Jay - Wikipedia
Jay
For other uses, see Jay (disambiguation).
Jays are several species of medium-sized, usually colorful and noisy, passerine birds in the crow family, Corvidae. The evolutionary relationships between the jays and the magpies are rather complex. For example, the Eurasian magpie seems more closely related to the Eurasian jay than to the East Asian blue and green magpies, whereas the blue jay is not closely related to either.
Jay
Eurasian jay (Garrulus glandarius)
Scientific classification
Kingdom:Animalia
Phylum:Chordata
Class:Aves
Order:Passeriformes
Family:Corvidae
Genera
Systematics and species
Jays are not a monophyletic group. Anatomical and molecular evidence indicates they can be divided into an American and an Old World lineage (the latter including the ground jays and the piapiac), while the gray jays of the genus Perisoreus form a group of their own.[1] The black magpie, formerly believed to be related to jays, is classified as a treepie. The crested jay (Platylophus galericulatus) is traditionally placed here, but its placement remains unresolved; it does not seem to be a corvid at all.[1]
Old World ("brown") jays
ImageGenusLiving Species
Garrulus Brisson, 1760
Podoces Fischer von Waldheim, 1821 - Ground jays
PtilostomusSwainson, 1837
Piapiac, Ptilostomus afer
Grey jays
ImageGenusLiving Species
PerisoreusBonaparte, 1831 - Grey jays
American jays
ImageGenusLiving Species
AphelocomaCabanis, 1851 - Scrub-jays
Gymnorhinus​Wied-Neuwied, 1841
Pinyon jay, Gymnorhinus cyanocephalus
CyanocittaStrickland, 1845
Calocitta G.R. Gray, 1841 - Magpie-jays
CyanocoraxF. Boie, 1826
CyanolycaCabanis, 1851
In culture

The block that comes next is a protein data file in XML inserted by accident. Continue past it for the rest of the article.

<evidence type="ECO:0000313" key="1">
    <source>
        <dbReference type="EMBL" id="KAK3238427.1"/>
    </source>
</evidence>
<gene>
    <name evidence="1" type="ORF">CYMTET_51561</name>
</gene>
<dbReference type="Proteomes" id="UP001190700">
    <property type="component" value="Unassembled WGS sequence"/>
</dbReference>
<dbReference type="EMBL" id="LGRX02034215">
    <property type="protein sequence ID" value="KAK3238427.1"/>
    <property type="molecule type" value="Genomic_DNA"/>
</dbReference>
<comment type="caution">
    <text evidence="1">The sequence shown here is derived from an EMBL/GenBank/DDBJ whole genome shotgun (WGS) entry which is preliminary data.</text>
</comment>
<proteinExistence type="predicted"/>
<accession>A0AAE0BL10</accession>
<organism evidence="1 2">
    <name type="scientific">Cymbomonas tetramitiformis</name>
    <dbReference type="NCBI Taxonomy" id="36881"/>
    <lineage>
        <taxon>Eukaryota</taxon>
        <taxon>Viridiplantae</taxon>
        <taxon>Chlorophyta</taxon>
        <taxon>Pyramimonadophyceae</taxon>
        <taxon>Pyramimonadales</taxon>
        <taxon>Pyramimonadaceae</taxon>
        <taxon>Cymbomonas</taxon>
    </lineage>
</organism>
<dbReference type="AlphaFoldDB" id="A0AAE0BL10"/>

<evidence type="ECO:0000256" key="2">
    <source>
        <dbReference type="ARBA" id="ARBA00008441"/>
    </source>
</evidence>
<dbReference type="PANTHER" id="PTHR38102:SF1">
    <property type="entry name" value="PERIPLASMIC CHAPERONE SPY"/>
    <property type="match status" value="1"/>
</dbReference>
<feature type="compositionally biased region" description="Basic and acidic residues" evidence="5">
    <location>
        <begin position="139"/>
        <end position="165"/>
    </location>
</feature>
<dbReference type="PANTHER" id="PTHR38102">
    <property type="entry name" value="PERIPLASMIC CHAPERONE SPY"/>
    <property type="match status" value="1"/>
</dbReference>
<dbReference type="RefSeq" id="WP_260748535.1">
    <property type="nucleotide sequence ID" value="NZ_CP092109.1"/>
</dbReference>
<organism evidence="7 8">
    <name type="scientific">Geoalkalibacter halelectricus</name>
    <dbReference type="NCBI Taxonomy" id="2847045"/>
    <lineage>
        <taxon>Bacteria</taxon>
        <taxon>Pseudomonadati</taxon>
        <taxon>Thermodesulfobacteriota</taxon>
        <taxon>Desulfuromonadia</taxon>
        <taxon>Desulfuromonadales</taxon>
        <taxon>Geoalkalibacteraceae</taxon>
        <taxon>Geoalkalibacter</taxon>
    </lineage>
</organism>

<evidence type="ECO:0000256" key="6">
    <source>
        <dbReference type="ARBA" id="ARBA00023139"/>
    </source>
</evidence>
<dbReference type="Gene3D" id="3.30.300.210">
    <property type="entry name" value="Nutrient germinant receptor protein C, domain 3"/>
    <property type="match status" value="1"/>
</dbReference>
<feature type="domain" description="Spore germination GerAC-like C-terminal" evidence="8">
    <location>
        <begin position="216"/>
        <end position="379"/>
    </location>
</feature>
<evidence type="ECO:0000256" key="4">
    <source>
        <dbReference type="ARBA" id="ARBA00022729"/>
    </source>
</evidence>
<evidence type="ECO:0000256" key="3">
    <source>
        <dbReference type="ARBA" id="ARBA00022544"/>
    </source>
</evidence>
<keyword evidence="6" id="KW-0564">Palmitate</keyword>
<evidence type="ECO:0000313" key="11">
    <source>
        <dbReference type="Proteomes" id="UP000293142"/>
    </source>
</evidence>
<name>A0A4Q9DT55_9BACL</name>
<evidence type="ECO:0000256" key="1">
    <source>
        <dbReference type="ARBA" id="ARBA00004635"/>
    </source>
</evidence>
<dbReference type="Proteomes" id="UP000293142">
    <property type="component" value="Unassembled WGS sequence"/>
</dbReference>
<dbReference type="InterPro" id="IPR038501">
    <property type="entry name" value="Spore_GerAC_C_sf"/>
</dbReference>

Slang
The word jay has an archaic meaning in American slang meaning a person who chatters impertinently.[2][3]
The term jaywalking was coined in 1915 to label persons crossing a busy street carelessly and becoming a traffic hazard.[4] The term began to imply recklessness or impertinent behavior as the convention became established.[5]
In January 2014, Canadian author Robert Joseph Greene embarked on a lobbying campaign among ornithologists in Europe and North America to get Merriam-Websters Dictionary to have a "Jabber of Jays" as an official term under bird groups.[6][7]
References
  1. ^ a b Ericson, Per G. P.; Jansén, Anna-Lee; Johansson, Ulf S.; Ekman, Jan (May 2005). "Inter-generic relationships of the crows, jays, magpies and allied groups (Aves: Corvidae) based on nucleotide sequence data". Journal of Avian Biology. 36 (3): 222–234. CiteSeerX 10.1.1.493.5531. doi​:​10.1111/j.0908-8857.2001.03409.x​.​http://www.nrm.se/download/18.4e32c81078a8d9249800021299/Corvidae%5B1%5D.pdf PDF fulltext
  2. ^ "Jay". freedictionary.com. An overly talkative person; a chatterbox.
  3. ^ "Definition of Jay by Merriam-Webster". Merriam-Webster, Inc.
  4. ^ "Definition of Jaywalker by Merriam-Webster". Merriam-Webster, Inc.
  5. ^ "jay-walker". Oxford English Dictionary (Online ed.). Oxford University Press. (Subscription or participating institution membership required.)
  6. ^ "Writer lobbies for new word to describe jays". Vancouver Courier. January 2, 2014. Retrieved January 2, 2014.
  7. ^ "British Ornithologists' Union: What say ye countrymen to a jabber of jays?". Community News. January 6, 2014. Retrieved January 6, 2014.
External links
Last edited on 27 April 2021, at 17:41
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